A few years ago, I published a blog in which I wrestled with the piercing question, Am I okay doing the unnoticed things? That’s a difficult question to answer, if I’m honest, because no one likes doing things without credit. Without some sense of recognition. Whether or not that recognition factors large or little into your motivation behind a particular act or service, at a fundamental level you’re still inspired by the concept of acknowledgment. It’s the universal dangling carrot. Such is why, then, the quandary of unnoticed things is so pertinent — especially in an era in which every last little thing is uploaded to the public square for “noticing.”
Every form of social media is algorithmically tuned to your soul’s cry, “Notice me!” We’ve become conditioned into believing that all the things we’re doing are worth noticing. But — and I don’t mean to sound curmudgeonly — no they don’t. It is the height of conceit to insist that one’s life is so important that it must be shared every second of every day. A couple of years ago, Canadian comedian Lachlan Patterson humorously pointed this out, noting what a terrible experience it will be to hear the “stories” surrounding this generation’s cataloging of breakfast foods and shopping decisions.
The new old people that are coming are gonna be the worst old people we’ve ever had.
Which brings me back to the unnoticed things. “Do I possess a stamina for going unnoticed? Can I handle being overlooked? Do I have a spirituality that equips me to do an unknown thing for God’s glory?”1 Those are the questions with which I was wrestling in that blog from a few years ago — and I’d hasten to say that I’m stillwrestling with them. I think I might be prevailing in the fight (at least, I hope so), but the residual urge to be noticed remains. And that’s precisely why this passage from Rev. Alexander Maclaren is so apropos.
In a sermon in which he is dealing with the life of Sylvanus (or Silas), from 1 Peter 5:12, Rev. Maclaren endeavors to bring the point home that things that are unnoticed “down here” are not unnoticed “up there.” What does it matter if we’re acknowledged or noticed? We won’t be able to outlast our accomplishments, however big or small. In all likelihood, the remembrances of those things will go to the grave along with us.
Dear brethren, all the work that any of us do has to become unnoticed after a little while. It will not last. Nobody will know about you or me thirty years after we are dead. What does it matter whether they know anything about us, or say anything about us, or pat us on the back for anything that we do, or recognise our service whilst we live? Surely, if we are Christian men and women, we have a better reason for working than that. “I will never forget any of their works.” That ought to be enough for us, ought it not? Whoever forgets, He remembers; and if He remembers, He will not remain in our debt for anything that we have done.
So let us keep on, noticed or unnoticed; it matters very little which it is. There is a fillip, no doubt — and we should not be men and women if we did not feel it — in the recognition of what we have tried to do. And sometimes it comes to us; but the absence of it is no reason for slackening our work. And this man, so patiently and persistently “pegging away” at his obscure task during all these years which have been swallowed up in oblivion, may preach a sermon to us all.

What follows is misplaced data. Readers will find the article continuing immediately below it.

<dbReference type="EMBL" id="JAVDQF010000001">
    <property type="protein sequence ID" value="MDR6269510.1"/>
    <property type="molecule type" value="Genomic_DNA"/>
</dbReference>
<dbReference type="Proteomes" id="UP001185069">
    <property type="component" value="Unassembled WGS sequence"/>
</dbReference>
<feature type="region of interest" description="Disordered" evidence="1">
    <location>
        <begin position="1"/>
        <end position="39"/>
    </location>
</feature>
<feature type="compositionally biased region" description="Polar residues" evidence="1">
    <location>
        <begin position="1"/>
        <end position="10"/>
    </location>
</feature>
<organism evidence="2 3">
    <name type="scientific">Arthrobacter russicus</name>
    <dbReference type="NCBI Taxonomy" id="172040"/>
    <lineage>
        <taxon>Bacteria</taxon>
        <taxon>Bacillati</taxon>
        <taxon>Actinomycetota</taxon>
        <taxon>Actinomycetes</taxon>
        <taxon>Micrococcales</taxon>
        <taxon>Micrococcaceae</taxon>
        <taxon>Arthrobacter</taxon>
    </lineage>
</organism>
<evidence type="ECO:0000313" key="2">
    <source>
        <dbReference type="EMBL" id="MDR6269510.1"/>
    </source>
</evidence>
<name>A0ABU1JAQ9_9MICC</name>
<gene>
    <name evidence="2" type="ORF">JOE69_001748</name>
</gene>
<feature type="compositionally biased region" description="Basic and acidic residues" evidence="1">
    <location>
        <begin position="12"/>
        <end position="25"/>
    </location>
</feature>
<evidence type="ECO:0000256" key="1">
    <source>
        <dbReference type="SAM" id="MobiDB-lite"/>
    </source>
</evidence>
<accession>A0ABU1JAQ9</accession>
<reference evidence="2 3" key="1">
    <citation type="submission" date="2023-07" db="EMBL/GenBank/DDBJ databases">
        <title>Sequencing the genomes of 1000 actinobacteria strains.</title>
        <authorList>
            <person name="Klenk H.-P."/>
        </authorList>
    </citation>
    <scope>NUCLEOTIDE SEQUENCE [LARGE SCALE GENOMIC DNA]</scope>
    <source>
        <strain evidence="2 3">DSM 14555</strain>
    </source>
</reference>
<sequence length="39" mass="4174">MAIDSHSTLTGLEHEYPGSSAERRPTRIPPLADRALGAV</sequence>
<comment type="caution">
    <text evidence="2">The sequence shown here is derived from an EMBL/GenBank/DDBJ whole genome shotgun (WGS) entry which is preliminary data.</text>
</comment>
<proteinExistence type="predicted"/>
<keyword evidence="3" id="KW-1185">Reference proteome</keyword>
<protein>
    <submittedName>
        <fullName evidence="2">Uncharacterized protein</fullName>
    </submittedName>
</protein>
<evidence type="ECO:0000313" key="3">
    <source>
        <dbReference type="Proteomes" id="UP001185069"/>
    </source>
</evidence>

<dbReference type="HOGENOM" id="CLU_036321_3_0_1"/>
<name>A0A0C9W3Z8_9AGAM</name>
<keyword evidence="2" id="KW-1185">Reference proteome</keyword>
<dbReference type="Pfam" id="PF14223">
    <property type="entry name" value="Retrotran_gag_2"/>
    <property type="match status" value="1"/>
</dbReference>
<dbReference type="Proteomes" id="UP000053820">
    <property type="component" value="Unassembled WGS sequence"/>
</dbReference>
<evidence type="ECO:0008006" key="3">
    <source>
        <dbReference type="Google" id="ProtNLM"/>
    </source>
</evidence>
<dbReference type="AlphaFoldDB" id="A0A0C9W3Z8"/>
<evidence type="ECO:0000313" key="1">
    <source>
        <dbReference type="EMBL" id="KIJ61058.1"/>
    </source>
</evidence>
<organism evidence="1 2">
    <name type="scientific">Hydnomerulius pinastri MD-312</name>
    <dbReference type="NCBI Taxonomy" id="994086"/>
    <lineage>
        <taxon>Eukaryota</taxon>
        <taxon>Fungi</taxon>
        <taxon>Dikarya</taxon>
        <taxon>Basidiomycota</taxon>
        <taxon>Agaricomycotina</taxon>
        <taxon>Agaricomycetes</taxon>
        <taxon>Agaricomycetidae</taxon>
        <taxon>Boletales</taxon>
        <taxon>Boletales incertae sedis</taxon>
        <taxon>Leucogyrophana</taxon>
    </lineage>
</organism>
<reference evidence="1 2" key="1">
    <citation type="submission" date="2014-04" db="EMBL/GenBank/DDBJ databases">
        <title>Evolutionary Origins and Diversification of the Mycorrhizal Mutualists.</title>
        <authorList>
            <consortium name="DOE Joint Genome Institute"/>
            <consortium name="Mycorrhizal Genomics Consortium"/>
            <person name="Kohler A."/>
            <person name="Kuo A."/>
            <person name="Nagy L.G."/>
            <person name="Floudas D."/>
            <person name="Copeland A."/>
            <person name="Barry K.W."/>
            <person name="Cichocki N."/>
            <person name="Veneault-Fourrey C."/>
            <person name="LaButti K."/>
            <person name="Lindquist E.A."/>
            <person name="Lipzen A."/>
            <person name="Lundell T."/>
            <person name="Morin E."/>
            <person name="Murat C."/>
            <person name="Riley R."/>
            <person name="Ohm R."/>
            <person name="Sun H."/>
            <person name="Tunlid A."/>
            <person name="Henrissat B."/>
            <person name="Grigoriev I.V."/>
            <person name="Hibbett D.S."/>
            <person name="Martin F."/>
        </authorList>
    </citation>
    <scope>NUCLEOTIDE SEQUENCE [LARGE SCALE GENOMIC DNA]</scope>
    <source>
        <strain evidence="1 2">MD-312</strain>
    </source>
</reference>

Only let us remember that he also shows us that unnoticed work is noticed, and that unrecorded services are recorded. Here are you and I, nineteen centuries after he is dead, talking about him, and his name will live and last as long as the world, because, though written in no other history, it has been recorded here. Jesus Christ’s record, the Book of Life, contains the names of “fellow-labourers” whose name have dropped out of every other record; and that should be enough for us.2
Perhaps Maclaren was selling himself short when he confessed that no one would know about him thirty years after he’s dead and gone. I’m still very much influenced by his expositions, as I’m sure many others are, too. But the sentiment behind that confession is what matters: it was his confession that his striving for the furtherance of the gospel and the sake of the Name (3 John 1:7) was driven solely by the glory of God in Christ — not man’s approval or acclaim or acknowledgment. Like Sylvanus, he was okay with being faithful to his present task, and then to drop out of history, because he was assured that a better book than man’s chronicles already had his name in it (Rev. 3:5). No matter how vaguely history remembers or misremembers us — or how quickly history forgets us — by grace through faith in Christ alone, our names are remembered forever, inscribed in unerasable ink in the only book that matters.
Zack Eswine, The Imperfect Pastor: Discovering Joy in Our Limitations through a Daily Apprenticeship with Jesus (Wheaton, IL: Crossway, 2015), 61.
Alexander Maclaren, Expositions of Holy Scripture, Vols. 1–17 (Grand Rapids, MI: Eerdmans, 1944), 16:2.143–44.